Where have all the women gone?

I knew there was a problem with the corporate world when I attended a tax update a couple of years back and there was a disproportionate number of women in attendance. Not only was the mix of attendees 75% male and 25% female, there seemed to be a huge age gap in the women in attendance, quite literally all the women were either under 30 or over 50. So it made me question, what happened to all the women in between?

Most data released indicates that there is actually a higher number of women than men graduating from university with business, accounting and law degrees. Further to this, there is always strong female representation during graduate intake at large professional service firms. However the stats also indicate that there is a decline in the number of females over 30 and in senior roles – directors and partners, at these same firms. So where do all of these female graduates go?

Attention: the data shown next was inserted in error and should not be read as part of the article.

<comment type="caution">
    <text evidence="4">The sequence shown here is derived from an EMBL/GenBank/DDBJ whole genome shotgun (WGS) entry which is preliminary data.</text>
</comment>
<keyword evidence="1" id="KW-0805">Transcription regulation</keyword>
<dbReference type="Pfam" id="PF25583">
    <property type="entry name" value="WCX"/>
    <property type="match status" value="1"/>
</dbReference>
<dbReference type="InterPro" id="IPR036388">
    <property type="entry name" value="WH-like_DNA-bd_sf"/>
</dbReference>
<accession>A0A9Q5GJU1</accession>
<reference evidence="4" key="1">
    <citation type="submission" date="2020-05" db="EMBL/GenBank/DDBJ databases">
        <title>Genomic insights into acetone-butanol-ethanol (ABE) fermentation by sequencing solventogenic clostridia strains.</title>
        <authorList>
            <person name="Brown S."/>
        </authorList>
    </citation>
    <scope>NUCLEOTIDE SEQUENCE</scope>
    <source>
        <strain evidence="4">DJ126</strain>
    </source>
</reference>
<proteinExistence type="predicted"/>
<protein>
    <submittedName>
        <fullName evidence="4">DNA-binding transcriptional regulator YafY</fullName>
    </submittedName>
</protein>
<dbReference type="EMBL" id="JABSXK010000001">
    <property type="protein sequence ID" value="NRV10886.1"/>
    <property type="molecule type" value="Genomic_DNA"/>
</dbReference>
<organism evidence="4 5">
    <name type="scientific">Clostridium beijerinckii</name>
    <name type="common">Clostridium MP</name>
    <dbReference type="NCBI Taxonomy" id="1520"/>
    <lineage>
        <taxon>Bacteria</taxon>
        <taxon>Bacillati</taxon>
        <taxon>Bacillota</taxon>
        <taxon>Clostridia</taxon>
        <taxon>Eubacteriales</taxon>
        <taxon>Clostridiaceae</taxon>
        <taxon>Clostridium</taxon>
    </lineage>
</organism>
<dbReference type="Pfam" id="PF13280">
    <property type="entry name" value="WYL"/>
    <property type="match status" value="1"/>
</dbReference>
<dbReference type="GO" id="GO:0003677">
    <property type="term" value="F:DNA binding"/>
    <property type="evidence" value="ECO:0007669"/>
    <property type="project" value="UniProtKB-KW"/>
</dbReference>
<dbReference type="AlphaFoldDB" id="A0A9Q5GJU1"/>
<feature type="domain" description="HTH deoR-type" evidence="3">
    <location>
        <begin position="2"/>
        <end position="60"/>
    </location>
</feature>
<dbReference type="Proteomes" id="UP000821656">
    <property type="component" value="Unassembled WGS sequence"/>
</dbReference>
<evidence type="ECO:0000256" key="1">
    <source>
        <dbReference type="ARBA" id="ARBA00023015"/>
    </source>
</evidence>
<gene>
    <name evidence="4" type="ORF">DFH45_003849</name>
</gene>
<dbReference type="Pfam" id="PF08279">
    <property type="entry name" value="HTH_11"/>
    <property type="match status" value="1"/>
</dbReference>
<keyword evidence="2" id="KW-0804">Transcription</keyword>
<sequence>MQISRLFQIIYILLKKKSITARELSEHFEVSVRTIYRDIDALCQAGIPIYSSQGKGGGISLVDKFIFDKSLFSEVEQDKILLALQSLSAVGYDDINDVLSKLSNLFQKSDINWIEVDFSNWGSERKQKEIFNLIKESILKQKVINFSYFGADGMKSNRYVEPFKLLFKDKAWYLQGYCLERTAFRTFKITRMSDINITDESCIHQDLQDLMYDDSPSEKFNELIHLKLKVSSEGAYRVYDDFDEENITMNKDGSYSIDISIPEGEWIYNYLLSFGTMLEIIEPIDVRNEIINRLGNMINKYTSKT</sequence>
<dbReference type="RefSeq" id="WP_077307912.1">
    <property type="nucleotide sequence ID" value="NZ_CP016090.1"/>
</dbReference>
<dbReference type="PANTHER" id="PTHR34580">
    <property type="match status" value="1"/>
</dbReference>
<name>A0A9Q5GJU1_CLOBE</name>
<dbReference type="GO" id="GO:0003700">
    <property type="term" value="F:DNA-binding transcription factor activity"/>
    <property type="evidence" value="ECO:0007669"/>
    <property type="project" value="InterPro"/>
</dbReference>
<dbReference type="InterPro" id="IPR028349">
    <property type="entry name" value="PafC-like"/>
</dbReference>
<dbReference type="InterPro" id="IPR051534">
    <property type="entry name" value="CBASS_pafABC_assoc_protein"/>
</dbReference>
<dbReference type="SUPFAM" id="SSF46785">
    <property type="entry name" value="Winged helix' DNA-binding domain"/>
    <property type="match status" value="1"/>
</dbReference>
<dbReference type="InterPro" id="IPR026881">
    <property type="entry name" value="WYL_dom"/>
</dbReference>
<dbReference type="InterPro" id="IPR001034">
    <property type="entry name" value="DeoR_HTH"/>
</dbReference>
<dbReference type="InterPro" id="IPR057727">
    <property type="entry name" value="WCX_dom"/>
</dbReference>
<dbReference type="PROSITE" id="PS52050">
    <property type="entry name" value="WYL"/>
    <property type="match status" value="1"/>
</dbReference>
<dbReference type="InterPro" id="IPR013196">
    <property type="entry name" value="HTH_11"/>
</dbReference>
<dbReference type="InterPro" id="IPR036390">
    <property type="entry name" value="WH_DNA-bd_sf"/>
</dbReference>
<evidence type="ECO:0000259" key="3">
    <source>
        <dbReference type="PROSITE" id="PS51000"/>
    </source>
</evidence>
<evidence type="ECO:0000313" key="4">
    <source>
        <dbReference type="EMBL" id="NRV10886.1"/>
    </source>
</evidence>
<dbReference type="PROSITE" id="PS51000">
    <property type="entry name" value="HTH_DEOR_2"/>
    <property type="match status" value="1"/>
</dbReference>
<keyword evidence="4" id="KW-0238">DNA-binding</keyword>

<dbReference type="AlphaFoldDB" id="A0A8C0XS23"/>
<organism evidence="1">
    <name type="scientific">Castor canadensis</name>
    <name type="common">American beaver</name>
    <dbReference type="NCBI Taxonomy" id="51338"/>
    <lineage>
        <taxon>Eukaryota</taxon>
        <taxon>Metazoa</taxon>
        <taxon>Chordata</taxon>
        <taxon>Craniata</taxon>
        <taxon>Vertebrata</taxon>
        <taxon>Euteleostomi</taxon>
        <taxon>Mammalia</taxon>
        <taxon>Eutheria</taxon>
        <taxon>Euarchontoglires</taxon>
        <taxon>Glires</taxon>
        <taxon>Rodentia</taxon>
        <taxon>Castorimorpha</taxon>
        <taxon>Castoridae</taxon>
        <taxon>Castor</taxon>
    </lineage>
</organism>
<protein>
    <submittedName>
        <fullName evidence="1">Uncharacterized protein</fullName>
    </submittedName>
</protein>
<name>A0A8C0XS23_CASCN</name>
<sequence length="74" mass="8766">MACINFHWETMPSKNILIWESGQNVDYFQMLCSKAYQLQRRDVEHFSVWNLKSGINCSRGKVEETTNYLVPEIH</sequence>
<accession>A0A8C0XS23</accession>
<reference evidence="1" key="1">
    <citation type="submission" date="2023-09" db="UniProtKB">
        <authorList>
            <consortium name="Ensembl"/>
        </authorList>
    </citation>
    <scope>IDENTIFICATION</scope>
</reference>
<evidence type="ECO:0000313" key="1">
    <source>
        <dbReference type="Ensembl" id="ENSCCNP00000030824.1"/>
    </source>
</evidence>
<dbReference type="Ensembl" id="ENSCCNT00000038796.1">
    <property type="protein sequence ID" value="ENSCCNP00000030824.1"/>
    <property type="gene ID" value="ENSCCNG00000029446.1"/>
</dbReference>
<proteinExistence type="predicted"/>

My guess? Women aren’t in these roles because they make one fatal career decision, usually when in their 30s and 40s, they have children. I don’t use fatal in an attacking manner, I use fatal, because for some reason, once you have a child employers view you differently, usually as a burden. A star employee suddenly becomes a hassle because they may need some flexibility. There you go, I said it, flexibility. As soon as this word is uttered by a female employee returning from maternity leave to a professional services environment, she may as well hammer the nails into her careers coffin. Think I’m being too dramatic? I don’t, I have seen one to many incredibly talented women, be relegated to part time work in book keeping, accounts payable and accounts receivable roles, for which they are far too experienced and qualified for. That’s not to say these are lesser roles, it’s more that many of the women that end up in these roles aren’t there by choice. The main reason for this, is in many cases these roles offer part time hours and more flexibility for a woman with children. So just because you have a child, suddenly all of those years of study and experience in a corporate environment count for nothing.